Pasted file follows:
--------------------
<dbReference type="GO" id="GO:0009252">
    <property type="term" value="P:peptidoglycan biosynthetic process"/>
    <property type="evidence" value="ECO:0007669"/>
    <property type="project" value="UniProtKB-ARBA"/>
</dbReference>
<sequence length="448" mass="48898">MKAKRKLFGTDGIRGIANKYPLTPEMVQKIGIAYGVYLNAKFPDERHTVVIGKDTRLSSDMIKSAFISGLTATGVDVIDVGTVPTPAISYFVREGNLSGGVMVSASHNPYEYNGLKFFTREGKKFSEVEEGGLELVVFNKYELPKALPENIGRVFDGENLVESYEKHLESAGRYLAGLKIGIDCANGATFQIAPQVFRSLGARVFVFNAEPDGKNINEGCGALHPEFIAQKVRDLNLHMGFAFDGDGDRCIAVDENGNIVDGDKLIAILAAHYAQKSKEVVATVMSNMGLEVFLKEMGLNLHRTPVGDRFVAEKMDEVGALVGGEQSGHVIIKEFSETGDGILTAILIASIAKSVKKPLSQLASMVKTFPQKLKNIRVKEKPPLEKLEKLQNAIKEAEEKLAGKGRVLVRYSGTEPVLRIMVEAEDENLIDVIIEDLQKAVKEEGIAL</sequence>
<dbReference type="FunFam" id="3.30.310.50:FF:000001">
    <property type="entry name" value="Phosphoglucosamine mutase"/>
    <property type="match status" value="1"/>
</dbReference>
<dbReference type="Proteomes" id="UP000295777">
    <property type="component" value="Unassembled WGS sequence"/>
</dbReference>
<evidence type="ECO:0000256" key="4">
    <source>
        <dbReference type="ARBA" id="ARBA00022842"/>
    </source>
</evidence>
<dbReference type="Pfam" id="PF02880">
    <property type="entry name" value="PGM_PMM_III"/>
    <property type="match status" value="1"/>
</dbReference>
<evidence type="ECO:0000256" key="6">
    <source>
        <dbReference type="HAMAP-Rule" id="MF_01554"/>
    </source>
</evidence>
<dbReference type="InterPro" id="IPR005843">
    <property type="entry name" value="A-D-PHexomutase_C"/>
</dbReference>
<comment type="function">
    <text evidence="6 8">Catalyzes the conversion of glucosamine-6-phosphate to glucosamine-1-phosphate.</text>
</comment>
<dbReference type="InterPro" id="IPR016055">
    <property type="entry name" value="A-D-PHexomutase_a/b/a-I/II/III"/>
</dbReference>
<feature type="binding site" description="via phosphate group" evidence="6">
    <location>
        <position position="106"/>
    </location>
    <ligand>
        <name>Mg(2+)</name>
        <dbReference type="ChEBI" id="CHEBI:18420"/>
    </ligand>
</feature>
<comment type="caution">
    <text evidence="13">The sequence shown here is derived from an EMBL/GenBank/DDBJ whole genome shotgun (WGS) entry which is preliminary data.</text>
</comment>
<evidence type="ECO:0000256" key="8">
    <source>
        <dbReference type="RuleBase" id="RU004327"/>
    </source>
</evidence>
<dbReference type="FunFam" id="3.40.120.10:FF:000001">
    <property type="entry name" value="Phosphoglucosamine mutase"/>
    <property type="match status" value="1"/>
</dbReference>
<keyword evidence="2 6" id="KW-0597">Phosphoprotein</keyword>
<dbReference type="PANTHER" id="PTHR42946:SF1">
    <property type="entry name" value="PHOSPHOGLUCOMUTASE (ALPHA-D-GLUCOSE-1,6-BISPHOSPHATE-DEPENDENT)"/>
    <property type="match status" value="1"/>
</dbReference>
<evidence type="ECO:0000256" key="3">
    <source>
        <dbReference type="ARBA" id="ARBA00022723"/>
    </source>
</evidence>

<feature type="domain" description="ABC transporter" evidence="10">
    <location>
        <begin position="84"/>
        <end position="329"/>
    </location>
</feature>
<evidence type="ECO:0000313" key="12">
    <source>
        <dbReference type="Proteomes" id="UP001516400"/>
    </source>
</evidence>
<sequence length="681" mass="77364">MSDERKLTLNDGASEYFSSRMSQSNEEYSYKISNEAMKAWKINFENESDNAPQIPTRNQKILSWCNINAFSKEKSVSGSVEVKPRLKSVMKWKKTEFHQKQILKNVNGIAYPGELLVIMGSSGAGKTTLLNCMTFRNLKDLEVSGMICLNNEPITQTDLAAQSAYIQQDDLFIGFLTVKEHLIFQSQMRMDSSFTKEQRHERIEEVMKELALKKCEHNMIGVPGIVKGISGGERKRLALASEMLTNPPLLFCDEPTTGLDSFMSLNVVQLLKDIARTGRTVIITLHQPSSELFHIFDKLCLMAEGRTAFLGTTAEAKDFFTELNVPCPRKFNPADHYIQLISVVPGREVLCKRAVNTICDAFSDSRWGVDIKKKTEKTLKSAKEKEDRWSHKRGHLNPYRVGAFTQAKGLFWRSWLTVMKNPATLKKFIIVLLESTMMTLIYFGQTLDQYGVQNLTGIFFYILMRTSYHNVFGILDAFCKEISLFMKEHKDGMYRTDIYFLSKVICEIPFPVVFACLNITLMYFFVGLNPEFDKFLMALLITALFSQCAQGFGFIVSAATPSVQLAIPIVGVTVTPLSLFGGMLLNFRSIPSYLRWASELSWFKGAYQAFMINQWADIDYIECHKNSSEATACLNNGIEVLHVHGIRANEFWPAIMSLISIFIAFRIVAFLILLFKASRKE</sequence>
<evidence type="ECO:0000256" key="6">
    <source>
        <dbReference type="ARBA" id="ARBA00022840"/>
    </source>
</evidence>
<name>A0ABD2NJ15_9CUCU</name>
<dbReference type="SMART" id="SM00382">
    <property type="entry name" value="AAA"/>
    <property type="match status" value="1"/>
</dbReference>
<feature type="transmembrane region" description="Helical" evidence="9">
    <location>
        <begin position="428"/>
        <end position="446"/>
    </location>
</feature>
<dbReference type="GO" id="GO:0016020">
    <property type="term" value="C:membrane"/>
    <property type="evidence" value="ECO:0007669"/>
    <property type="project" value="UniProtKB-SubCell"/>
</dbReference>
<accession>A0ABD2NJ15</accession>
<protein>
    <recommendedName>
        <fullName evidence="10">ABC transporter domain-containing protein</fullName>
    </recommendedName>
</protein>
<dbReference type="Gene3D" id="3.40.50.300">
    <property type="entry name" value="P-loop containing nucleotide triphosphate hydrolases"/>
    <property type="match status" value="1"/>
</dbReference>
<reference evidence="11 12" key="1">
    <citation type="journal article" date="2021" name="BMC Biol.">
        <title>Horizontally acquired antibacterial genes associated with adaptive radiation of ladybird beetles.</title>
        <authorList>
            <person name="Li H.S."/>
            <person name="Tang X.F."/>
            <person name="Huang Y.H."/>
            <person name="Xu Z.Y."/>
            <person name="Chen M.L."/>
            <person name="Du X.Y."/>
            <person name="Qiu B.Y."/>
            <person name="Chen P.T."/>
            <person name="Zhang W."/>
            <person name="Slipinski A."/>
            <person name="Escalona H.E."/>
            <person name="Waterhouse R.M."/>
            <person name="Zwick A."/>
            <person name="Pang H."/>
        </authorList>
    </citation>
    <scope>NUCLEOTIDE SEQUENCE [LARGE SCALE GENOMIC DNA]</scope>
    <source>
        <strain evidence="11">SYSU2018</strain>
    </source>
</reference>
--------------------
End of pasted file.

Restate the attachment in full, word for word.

<dbReference type="GO" id="GO:0009252">
    <property type="term" value="P:peptidoglycan biosynthetic process"/>
    <property type="evidence" value="ECO:0007669"/>
    <property type="project" value="UniProtKB-ARBA"/>
</dbReference>
<sequence length="448" mass="48898">MKAKRKLFGTDGIRGIANKYPLTPEMVQKIGIAYGVYLNAKFPDERHTVVIGKDTRLSSDMIKSAFISGLTATGVDVIDVGTVPTPAISYFVREGNLSGGVMVSASHNPYEYNGLKFFTREGKKFSEVEEGGLELVVFNKYELPKALPENIGRVFDGENLVESYEKHLESAGRYLAGLKIGIDCANGATFQIAPQVFRSLGARVFVFNAEPDGKNINEGCGALHPEFIAQKVRDLNLHMGFAFDGDGDRCIAVDENGNIVDGDKLIAILAAHYAQKSKEVVATVMSNMGLEVFLKEMGLNLHRTPVGDRFVAEKMDEVGALVGGEQSGHVIIKEFSETGDGILTAILIASIAKSVKKPLSQLASMVKTFPQKLKNIRVKEKPPLEKLEKLQNAIKEAEEKLAGKGRVLVRYSGTEPVLRIMVEAEDENLIDVIIEDLQKAVKEEGIAL</sequence>
<dbReference type="FunFam" id="3.30.310.50:FF:000001">
    <property type="entry name" value="Phosphoglucosamine mutase"/>
    <property type="match status" value="1"/>
</dbReference>
<dbReference type="Proteomes" id="UP000295777">
    <property type="component" value="Unassembled WGS sequence"/>
</dbReference>
<evidence type="ECO:0000256" key="4">
    <source>
        <dbReference type="ARBA" id="ARBA00022842"/>
    </source>
</evidence>
<dbReference type="Pfam" id="PF02880">
    <property type="entry name" value="PGM_PMM_III"/>
    <property type="match status" value="1"/>
</dbReference>
<evidence type="ECO:0000256" key="6">
    <source>
        <dbReference type="HAMAP-Rule" id="MF_01554"/>
    </source>
</evidence>
<dbReference type="InterPro" id="IPR005843">
    <property type="entry name" value="A-D-PHexomutase_C"/>
</dbReference>
<comment type="function">
    <text evidence="6 8">Catalyzes the conversion of glucosamine-6-phosphate to glucosamine-1-phosphate.</text>
</comment>
<dbReference type="InterPro" id="IPR016055">
    <property type="entry name" value="A-D-PHexomutase_a/b/a-I/II/III"/>
</dbReference>
<feature type="binding site" description="via phosphate group" evidence="6">
    <location>
        <position position="106"/>
    </location>
    <ligand>
        <name>Mg(2+)</name>
        <dbReference type="ChEBI" id="CHEBI:18420"/>
    </ligand>
</feature>
<comment type="caution">
    <text evidence="13">The sequence shown here is derived from an EMBL/GenBank/DDBJ whole genome shotgun (WGS) entry which is preliminary data.</text>
</comment>
<evidence type="ECO:0000256" key="8">
    <source>
        <dbReference type="RuleBase" id="RU004327"/>
    </source>
</evidence>
<dbReference type="FunFam" id="3.40.120.10:FF:000001">
    <property type="entry name" value="Phosphoglucosamine mutase"/>
    <property type="match status" value="1"/>
</dbReference>
<keyword evidence="2 6" id="KW-0597">Phosphoprotein</keyword>
<dbReference type="PANTHER" id="PTHR42946:SF1">
    <property type="entry name" value="PHOSPHOGLUCOMUTASE (ALPHA-D-GLUCOSE-1,6-BISPHOSPHATE-DEPENDENT)"/>
    <property type="match status" value="1"/>
</dbReference>
<evidence type="ECO:0000256" key="3">
    <source>
        <dbReference type="ARBA" id="ARBA00022723"/>
    </source>
</evidence>

<feature type="domain" description="ABC transporter" evidence="10">
    <location>
        <begin position="84"/>
        <end position="329"/>
    </location>
</feature>
<evidence type="ECO:0000313" key="12">
    <source>
        <dbReference type="Proteomes" id="UP001516400"/>
    </source>
</evidence>
<sequence length="681" mass="77364">MSDERKLTLNDGASEYFSSRMSQSNEEYSYKISNEAMKAWKINFENESDNAPQIPTRNQKILSWCNINAFSKEKSVSGSVEVKPRLKSVMKWKKTEFHQKQILKNVNGIAYPGELLVIMGSSGAGKTTLLNCMTFRNLKDLEVSGMICLNNEPITQTDLAAQSAYIQQDDLFIGFLTVKEHLIFQSQMRMDSSFTKEQRHERIEEVMKELALKKCEHNMIGVPGIVKGISGGERKRLALASEMLTNPPLLFCDEPTTGLDSFMSLNVVQLLKDIARTGRTVIITLHQPSSELFHIFDKLCLMAEGRTAFLGTTAEAKDFFTELNVPCPRKFNPADHYIQLISVVPGREVLCKRAVNTICDAFSDSRWGVDIKKKTEKTLKSAKEKEDRWSHKRGHLNPYRVGAFTQAKGLFWRSWLTVMKNPATLKKFIIVLLESTMMTLIYFGQTLDQYGVQNLTGIFFYILMRTSYHNVFGILDAFCKEISLFMKEHKDGMYRTDIYFLSKVICEIPFPVVFACLNITLMYFFVGLNPEFDKFLMALLITALFSQCAQGFGFIVSAATPSVQLAIPIVGVTVTPLSLFGGMLLNFRSIPSYLRWASELSWFKGAYQAFMINQWADIDYIECHKNSSEATACLNNGIEVLHVHGIRANEFWPAIMSLISIFIAFRIVAFLILLFKASRKE</sequence>
<evidence type="ECO:0000256" key="6">
    <source>
        <dbReference type="ARBA" id="ARBA00022840"/>
    </source>
</evidence>
<name>A0ABD2NJ15_9CUCU</name>
<dbReference type="SMART" id="SM00382">
    <property type="entry name" value="AAA"/>
    <property type="match status" value="1"/>
</dbReference>
<feature type="transmembrane region" description="Helical" evidence="9">
    <location>
        <begin position="428"/>
        <end position="446"/>
    </location>
</feature>
<dbReference type="GO" id="GO:0016020">
    <property type="term" value="C:membrane"/>
    <property type="evidence" value="ECO:0007669"/>
    <property type="project" value="UniProtKB-SubCell"/>
</dbReference>
<accession>A0ABD2NJ15</accession>
<protein>
    <recommendedName>
        <fullName evidence="10">ABC transporter domain-containing protein</fullName>
    </recommendedName>
</protein>
<dbReference type="Gene3D" id="3.40.50.300">
    <property type="entry name" value="P-loop containing nucleotide triphosphate hydrolases"/>
    <property type="match status" value="1"/>
</dbReference>
<reference evidence="11 12" key="1">
    <citation type="journal article" date="2021" name="BMC Biol.">
        <title>Horizontally acquired antibacterial genes associated with adaptive radiation of ladybird beetles.</title>
        <authorList>
            <person name="Li H.S."/>
            <person name="Tang X.F."/>
            <person name="Huang Y.H."/>
            <person name="Xu Z.Y."/>
            <person name="Chen M.L."/>
            <person name="Du X.Y."/>
            <person name="Qiu B.Y."/>
            <person name="Chen P.T."/>
            <person name="Zhang W."/>
            <person name="Slipinski A."/>
            <person name="Escalona H.E."/>
            <person name="Waterhouse R.M."/>
            <person name="Zwick A."/>
            <person name="Pang H."/>
        </authorList>
    </citation>
    <scope>NUCLEOTIDE SEQUENCE [LARGE SCALE GENOMIC DNA]</scope>
    <source>
        <strain evidence="11">SYSU2018</strain>
    </source>
</reference>